In 1999, Stefan's son Christian Ress entered the business as the fifth generation of the founding family. He became General Manager in 2010. Since then, he has continued to expand the wine estate, which today comprises 46 hectares. Christian Ress has achieved considerable attention in the wine trade for innovative projects, such as planting Germany's most northerly vineyard on the island of Sylt, near the border with Denmark, in 2009 and opening the wineBANK in Hattenheim in 2009.
Dirk Würtz – Technical Director (Betriebsleiter)
Balthasar Ress in Hattenheim has always had a strong reputation in the premium segment of German wine, but was not known to be an innovator, leader and trend-setter in German wine. This changed, when Dirk Würtz – wine maker, wine blogger and wine TV journalist – joined Weingut Balthasar Ress in 2009, first as winemaker and then as Technical Director. Together with owner Christian Ress and senior boss Stefan Ress, he is pushing Ress to new hights.
Dirk Würtz is a winemaker from the Rheinhessen region Germany. He started his career at Weingut Robert Weil, the famous Rheingau producer, to which he is still very attached. “What I am today I am thanks to Wilhelm Weil”, he says. Dirk Würtz is not only a successful winemaker, but also a leader in terms of social media in the German wine industry. Dirk is the most popular wine blogger in Germany. Until recently, he had his own internet TV show “100 Grad Öchsle”. This was a very professionally made one- hour talk show with prominent guests from the wine industry. And he was the front man of a video series on wine produced by the Stern, a leading German weekly. In 2016, Dirk will be back with a new show, he told me.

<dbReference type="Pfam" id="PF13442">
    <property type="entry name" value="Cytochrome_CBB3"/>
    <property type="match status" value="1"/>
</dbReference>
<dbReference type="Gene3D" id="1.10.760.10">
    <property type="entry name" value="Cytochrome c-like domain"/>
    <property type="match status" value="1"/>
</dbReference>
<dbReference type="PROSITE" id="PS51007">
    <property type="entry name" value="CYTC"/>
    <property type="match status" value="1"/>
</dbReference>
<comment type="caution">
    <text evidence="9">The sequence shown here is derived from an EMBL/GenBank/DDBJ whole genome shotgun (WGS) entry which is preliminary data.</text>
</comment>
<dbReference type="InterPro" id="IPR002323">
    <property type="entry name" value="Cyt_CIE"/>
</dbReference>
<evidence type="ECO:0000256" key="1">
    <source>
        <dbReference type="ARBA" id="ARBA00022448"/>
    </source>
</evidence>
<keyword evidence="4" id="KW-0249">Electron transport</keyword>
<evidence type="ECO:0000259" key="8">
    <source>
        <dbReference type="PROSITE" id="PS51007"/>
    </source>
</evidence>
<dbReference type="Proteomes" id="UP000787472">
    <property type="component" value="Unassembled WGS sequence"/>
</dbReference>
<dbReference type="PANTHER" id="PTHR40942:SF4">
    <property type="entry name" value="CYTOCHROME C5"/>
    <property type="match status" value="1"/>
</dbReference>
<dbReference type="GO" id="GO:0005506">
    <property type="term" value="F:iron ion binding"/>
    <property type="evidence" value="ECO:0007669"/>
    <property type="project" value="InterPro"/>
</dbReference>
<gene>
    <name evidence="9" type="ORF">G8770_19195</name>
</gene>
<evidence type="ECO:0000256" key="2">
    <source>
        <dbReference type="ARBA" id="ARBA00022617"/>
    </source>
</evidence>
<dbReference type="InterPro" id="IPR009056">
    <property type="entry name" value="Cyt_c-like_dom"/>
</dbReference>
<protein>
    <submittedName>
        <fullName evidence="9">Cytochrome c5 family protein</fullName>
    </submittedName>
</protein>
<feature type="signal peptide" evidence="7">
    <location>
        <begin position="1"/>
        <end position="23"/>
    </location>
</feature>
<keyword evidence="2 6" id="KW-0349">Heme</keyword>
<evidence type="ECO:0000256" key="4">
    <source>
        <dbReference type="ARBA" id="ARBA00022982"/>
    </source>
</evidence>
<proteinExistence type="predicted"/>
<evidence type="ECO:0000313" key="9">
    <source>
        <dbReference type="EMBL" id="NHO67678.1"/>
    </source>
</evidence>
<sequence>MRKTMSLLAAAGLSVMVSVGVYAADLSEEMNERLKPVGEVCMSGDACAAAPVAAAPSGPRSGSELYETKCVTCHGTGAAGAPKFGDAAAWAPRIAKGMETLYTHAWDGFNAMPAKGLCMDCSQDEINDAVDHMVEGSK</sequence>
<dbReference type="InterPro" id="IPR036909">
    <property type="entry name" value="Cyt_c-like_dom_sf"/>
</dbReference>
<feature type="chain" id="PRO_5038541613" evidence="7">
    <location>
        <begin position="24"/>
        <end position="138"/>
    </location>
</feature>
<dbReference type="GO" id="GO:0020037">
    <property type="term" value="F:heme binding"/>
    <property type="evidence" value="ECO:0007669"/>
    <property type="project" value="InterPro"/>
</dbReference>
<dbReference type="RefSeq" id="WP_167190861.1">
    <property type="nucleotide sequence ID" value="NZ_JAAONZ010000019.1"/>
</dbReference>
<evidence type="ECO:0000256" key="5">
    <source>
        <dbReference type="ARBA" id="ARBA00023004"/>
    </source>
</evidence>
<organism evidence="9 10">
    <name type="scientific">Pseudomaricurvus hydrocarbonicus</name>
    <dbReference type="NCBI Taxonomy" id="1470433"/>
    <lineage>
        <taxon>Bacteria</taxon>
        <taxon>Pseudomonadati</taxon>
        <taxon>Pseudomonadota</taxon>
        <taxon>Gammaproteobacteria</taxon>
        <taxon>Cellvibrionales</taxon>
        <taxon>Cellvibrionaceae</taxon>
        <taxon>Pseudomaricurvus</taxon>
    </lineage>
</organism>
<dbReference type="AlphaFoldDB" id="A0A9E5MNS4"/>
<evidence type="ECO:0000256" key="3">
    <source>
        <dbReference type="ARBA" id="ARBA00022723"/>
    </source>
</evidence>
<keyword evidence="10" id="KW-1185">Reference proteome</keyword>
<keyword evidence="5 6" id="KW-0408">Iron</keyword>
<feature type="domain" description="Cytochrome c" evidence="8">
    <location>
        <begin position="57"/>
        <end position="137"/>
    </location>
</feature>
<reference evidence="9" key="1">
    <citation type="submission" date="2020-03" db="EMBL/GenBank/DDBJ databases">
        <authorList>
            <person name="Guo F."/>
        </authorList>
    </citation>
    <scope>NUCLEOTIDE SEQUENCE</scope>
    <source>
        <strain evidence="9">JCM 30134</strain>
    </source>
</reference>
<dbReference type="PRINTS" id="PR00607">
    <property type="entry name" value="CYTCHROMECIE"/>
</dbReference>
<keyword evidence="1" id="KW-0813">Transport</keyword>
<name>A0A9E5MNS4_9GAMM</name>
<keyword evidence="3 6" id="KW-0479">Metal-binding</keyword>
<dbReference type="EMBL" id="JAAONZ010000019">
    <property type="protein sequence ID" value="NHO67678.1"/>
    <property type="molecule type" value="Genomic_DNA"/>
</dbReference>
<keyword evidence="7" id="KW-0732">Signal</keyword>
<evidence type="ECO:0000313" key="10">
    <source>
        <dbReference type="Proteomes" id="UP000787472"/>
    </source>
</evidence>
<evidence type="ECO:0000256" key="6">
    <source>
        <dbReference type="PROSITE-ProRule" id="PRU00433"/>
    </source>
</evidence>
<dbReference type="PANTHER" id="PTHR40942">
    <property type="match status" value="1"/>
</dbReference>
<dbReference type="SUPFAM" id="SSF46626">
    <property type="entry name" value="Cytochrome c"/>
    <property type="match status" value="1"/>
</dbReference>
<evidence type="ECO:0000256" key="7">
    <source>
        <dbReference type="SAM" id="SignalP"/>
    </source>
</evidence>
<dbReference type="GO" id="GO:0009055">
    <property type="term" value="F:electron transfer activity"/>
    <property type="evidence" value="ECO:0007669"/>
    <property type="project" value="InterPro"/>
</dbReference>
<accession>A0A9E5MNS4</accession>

Pictures: Dirk Würtz
Robert Parker on Weingut Balthasar Ress
When I visited Weingut Balthasar Ress and Dirk Würtz, Dirk had just finished a tasting with Stephan Reinhardt, who covers Germany for Robert Parker. By joining the Robert Parker team, Stephan Reinhardt arguably became the most influential German wine critic. Let me quote what Stefan Reinhardt wrote about Weingut Balthasar Ress in his last review:
Robert Parker: Balthasar Ress is one of the Rheingau estates that is mostly discussed in tastings and wine forums in Germany. Since Dirk Würtz took over the management of the vines and the winemaking he introduced a style of wine which prefers the uncompromisingly pure, dry and straightforwardness to one that is more charming and fruitier. However, the charismatic social media star Dirk Würtz was never striving for charming wines, neither as the right (or left) hand cellar master at Robert Weill in the late 1990s nor at his own estate in Gau-Odernheim/Rheinhessen. He prefers more this naked love-me-or-leave-me style (which is just a postmodern, viral form of modern wine marketing) and it's up to you if you follow his style (100% malolactic fermentation in 2013) or not. They surely enrich (and maybe also initiated) the new move in the Rheingau which had been the most less interesting German wine region for so many years. As far as the Ress (and many other new) wines are debated they are worth to be bottled and - at least - tasted. There is something going on in the Rheingau, Ress sei Dank!